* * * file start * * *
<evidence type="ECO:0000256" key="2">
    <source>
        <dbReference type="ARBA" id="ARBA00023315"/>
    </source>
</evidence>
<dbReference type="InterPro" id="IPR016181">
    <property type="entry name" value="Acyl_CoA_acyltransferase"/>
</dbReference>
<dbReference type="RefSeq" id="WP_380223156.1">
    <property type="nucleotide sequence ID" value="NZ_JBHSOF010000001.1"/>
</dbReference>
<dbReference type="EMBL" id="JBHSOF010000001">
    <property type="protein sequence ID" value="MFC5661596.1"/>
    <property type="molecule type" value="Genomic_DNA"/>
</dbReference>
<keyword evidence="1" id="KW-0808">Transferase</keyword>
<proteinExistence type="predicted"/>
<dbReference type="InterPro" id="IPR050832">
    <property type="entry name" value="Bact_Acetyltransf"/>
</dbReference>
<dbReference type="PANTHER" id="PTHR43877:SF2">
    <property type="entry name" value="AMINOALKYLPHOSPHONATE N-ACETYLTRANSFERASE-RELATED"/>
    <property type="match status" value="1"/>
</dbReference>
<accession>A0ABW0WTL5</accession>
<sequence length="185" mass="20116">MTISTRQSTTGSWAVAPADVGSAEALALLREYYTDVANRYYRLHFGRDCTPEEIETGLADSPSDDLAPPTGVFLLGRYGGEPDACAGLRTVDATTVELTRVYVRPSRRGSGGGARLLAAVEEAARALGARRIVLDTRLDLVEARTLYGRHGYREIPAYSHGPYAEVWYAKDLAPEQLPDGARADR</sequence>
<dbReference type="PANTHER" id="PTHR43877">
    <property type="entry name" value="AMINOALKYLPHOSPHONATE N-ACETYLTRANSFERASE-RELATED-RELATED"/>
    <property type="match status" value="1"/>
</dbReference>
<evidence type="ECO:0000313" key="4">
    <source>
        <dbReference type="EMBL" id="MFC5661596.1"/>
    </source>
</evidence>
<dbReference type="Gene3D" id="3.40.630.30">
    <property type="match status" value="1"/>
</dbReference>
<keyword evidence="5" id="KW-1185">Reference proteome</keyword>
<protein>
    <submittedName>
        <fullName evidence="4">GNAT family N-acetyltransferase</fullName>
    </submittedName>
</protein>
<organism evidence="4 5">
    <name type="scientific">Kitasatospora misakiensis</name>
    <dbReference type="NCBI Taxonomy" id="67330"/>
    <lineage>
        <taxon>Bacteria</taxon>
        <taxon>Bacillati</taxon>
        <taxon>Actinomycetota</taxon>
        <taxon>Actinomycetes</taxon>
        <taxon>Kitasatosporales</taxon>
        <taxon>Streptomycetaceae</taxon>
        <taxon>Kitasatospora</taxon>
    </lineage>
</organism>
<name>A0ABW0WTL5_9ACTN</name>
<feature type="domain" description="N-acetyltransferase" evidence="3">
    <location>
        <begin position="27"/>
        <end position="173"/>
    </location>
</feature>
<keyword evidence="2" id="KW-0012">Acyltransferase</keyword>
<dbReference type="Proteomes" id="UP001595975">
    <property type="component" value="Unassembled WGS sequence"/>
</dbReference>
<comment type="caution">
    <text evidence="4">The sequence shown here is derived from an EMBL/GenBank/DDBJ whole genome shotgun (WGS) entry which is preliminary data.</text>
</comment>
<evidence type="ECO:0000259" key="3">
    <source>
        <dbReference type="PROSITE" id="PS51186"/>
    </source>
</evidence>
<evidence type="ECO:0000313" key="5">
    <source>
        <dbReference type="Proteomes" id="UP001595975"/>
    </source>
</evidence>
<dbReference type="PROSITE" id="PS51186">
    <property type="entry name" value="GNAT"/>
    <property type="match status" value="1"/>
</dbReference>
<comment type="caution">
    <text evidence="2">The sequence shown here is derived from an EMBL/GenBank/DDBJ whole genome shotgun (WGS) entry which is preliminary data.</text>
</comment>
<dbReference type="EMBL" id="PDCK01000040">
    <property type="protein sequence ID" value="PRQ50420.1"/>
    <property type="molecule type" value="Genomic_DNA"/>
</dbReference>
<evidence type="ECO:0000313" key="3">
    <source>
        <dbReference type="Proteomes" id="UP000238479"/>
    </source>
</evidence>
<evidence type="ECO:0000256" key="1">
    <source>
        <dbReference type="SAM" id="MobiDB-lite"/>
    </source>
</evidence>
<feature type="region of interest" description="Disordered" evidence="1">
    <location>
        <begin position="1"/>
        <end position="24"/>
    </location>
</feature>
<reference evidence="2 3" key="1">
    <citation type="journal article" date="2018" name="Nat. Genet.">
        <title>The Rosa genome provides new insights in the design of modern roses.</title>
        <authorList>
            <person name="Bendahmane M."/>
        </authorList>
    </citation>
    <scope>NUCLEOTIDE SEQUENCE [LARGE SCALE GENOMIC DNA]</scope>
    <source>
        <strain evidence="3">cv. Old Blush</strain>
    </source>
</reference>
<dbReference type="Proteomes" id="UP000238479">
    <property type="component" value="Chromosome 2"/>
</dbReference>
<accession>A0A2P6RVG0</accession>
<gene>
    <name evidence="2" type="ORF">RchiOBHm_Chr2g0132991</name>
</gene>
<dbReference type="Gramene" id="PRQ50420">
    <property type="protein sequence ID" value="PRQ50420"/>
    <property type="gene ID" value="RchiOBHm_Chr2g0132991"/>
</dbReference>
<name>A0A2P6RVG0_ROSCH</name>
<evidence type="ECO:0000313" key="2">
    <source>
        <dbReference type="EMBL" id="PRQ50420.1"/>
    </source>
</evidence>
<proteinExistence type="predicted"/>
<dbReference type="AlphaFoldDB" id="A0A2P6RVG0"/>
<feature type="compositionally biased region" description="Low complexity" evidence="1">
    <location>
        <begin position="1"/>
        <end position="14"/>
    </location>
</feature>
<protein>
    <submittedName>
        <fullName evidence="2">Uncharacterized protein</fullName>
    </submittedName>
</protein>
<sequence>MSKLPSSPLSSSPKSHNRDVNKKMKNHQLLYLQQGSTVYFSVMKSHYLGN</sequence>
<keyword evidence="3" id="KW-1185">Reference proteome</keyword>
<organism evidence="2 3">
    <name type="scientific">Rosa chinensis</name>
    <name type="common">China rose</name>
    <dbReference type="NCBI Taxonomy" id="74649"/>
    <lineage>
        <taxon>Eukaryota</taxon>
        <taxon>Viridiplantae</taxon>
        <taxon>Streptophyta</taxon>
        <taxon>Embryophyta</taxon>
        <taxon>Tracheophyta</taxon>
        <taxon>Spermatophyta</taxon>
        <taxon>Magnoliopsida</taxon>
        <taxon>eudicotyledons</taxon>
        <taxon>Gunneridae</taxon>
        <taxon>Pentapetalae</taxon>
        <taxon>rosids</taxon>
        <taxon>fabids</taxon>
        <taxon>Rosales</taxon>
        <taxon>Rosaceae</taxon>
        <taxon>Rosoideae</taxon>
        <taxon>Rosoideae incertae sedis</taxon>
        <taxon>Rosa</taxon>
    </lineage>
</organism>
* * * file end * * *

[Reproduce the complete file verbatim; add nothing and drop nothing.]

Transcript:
<evidence type="ECO:0000256" key="2">
    <source>
        <dbReference type="ARBA" id="ARBA00023315"/>
    </source>
</evidence>
<dbReference type="InterPro" id="IPR016181">
    <property type="entry name" value="Acyl_CoA_acyltransferase"/>
</dbReference>
<dbReference type="RefSeq" id="WP_380223156.1">
    <property type="nucleotide sequence ID" value="NZ_JBHSOF010000001.1"/>
</dbReference>
<dbReference type="EMBL" id="JBHSOF010000001">
    <property type="protein sequence ID" value="MFC5661596.1"/>
    <property type="molecule type" value="Genomic_DNA"/>
</dbReference>
<keyword evidence="1" id="KW-0808">Transferase</keyword>
<proteinExistence type="predicted"/>
<dbReference type="InterPro" id="IPR050832">
    <property type="entry name" value="Bact_Acetyltransf"/>
</dbReference>
<dbReference type="PANTHER" id="PTHR43877:SF2">
    <property type="entry name" value="AMINOALKYLPHOSPHONATE N-ACETYLTRANSFERASE-RELATED"/>
    <property type="match status" value="1"/>
</dbReference>
<accession>A0ABW0WTL5</accession>
<sequence length="185" mass="20116">MTISTRQSTTGSWAVAPADVGSAEALALLREYYTDVANRYYRLHFGRDCTPEEIETGLADSPSDDLAPPTGVFLLGRYGGEPDACAGLRTVDATTVELTRVYVRPSRRGSGGGARLLAAVEEAARALGARRIVLDTRLDLVEARTLYGRHGYREIPAYSHGPYAEVWYAKDLAPEQLPDGARADR</sequence>
<dbReference type="PANTHER" id="PTHR43877">
    <property type="entry name" value="AMINOALKYLPHOSPHONATE N-ACETYLTRANSFERASE-RELATED-RELATED"/>
    <property type="match status" value="1"/>
</dbReference>
<evidence type="ECO:0000313" key="4">
    <source>
        <dbReference type="EMBL" id="MFC5661596.1"/>
    </source>
</evidence>
<dbReference type="Gene3D" id="3.40.630.30">
    <property type="match status" value="1"/>
</dbReference>
<keyword evidence="5" id="KW-1185">Reference proteome</keyword>
<protein>
    <submittedName>
        <fullName evidence="4">GNAT family N-acetyltransferase</fullName>
    </submittedName>
</protein>
<organism evidence="4 5">
    <name type="scientific">Kitasatospora misakiensis</name>
    <dbReference type="NCBI Taxonomy" id="67330"/>
    <lineage>
        <taxon>Bacteria</taxon>
        <taxon>Bacillati</taxon>
        <taxon>Actinomycetota</taxon>
        <taxon>Actinomycetes</taxon>
        <taxon>Kitasatosporales</taxon>
        <taxon>Streptomycetaceae</taxon>
        <taxon>Kitasatospora</taxon>
    </lineage>
</organism>
<name>A0ABW0WTL5_9ACTN</name>
<feature type="domain" description="N-acetyltransferase" evidence="3">
    <location>
        <begin position="27"/>
        <end position="173"/>
    </location>
</feature>
<keyword evidence="2" id="KW-0012">Acyltransferase</keyword>
<dbReference type="Proteomes" id="UP001595975">
    <property type="component" value="Unassembled WGS sequence"/>
</dbReference>
<comment type="caution">
    <text evidence="4">The sequence shown here is derived from an EMBL/GenBank/DDBJ whole genome shotgun (WGS) entry which is preliminary data.</text>
</comment>
<evidence type="ECO:0000259" key="3">
    <source>
        <dbReference type="PROSITE" id="PS51186"/>
    </source>
</evidence>
<evidence type="ECO:0000313" key="5">
    <source>
        <dbReference type="Proteomes" id="UP001595975"/>
    </source>
</evidence>
<dbReference type="PROSITE" id="PS51186">
    <property type="entry name" value="GNAT"/>
    <property type="match status" value="1"/>
</dbReference>
<comment type="caution">
    <text evidence="2">The sequence shown here is derived from an EMBL/GenBank/DDBJ whole genome shotgun (WGS) entry which is preliminary data.</text>
</comment>
<dbReference type="EMBL" id="PDCK01000040">
    <property type="protein sequence ID" value="PRQ50420.1"/>
    <property type="molecule type" value="Genomic_DNA"/>
</dbReference>
<evidence type="ECO:0000313" key="3">
    <source>
        <dbReference type="Proteomes" id="UP000238479"/>
    </source>
</evidence>
<evidence type="ECO:0000256" key="1">
    <source>
        <dbReference type="SAM" id="MobiDB-lite"/>
    </source>
</evidence>
<feature type="region of interest" description="Disordered" evidence="1">
    <location>
        <begin position="1"/>
        <end position="24"/>
    </location>
</feature>
<reference evidence="2 3" key="1">
    <citation type="journal article" date="2018" name="Nat. Genet.">
        <title>The Rosa genome provides new insights in the design of modern roses.</title>
        <authorList>
            <person name="Bendahmane M."/>
        </authorList>
    </citation>
    <scope>NUCLEOTIDE SEQUENCE [LARGE SCALE GENOMIC DNA]</scope>
    <source>
        <strain evidence="3">cv. Old Blush</strain>
    </source>
</reference>
<dbReference type="Proteomes" id="UP000238479">
    <property type="component" value="Chromosome 2"/>
</dbReference>
<accession>A0A2P6RVG0</accession>
<gene>
    <name evidence="2" type="ORF">RchiOBHm_Chr2g0132991</name>
</gene>
<dbReference type="Gramene" id="PRQ50420">
    <property type="protein sequence ID" value="PRQ50420"/>
    <property type="gene ID" value="RchiOBHm_Chr2g0132991"/>
</dbReference>
<name>A0A2P6RVG0_ROSCH</name>
<evidence type="ECO:0000313" key="2">
    <source>
        <dbReference type="EMBL" id="PRQ50420.1"/>
    </source>
</evidence>
<proteinExistence type="predicted"/>
<dbReference type="AlphaFoldDB" id="A0A2P6RVG0"/>
<feature type="compositionally biased region" description="Low complexity" evidence="1">
    <location>
        <begin position="1"/>
        <end position="14"/>
    </location>
</feature>
<protein>
    <submittedName>
        <fullName evidence="2">Uncharacterized protein</fullName>
    </submittedName>
</protein>
<sequence>MSKLPSSPLSSSPKSHNRDVNKKMKNHQLLYLQQGSTVYFSVMKSHYLGN</sequence>
<keyword evidence="3" id="KW-1185">Reference proteome</keyword>
<organism evidence="2 3">
    <name type="scientific">Rosa chinensis</name>
    <name type="common">China rose</name>
    <dbReference type="NCBI Taxonomy" id="74649"/>
    <lineage>
        <taxon>Eukaryota</taxon>
        <taxon>Viridiplantae</taxon>
        <taxon>Streptophyta</taxon>
        <taxon>Embryophyta</taxon>
        <taxon>Tracheophyta</taxon>
        <taxon>Spermatophyta</taxon>
        <taxon>Magnoliopsida</taxon>
        <taxon>eudicotyledons</taxon>
        <taxon>Gunneridae</taxon>
        <taxon>Pentapetalae</taxon>
        <taxon>rosids</taxon>
        <taxon>fabids</taxon>
        <taxon>Rosales</taxon>
        <taxon>Rosaceae</taxon>
        <taxon>Rosoideae</taxon>
        <taxon>Rosoideae incertae sedis</taxon>
        <taxon>Rosa</taxon>
    </lineage>
</organism>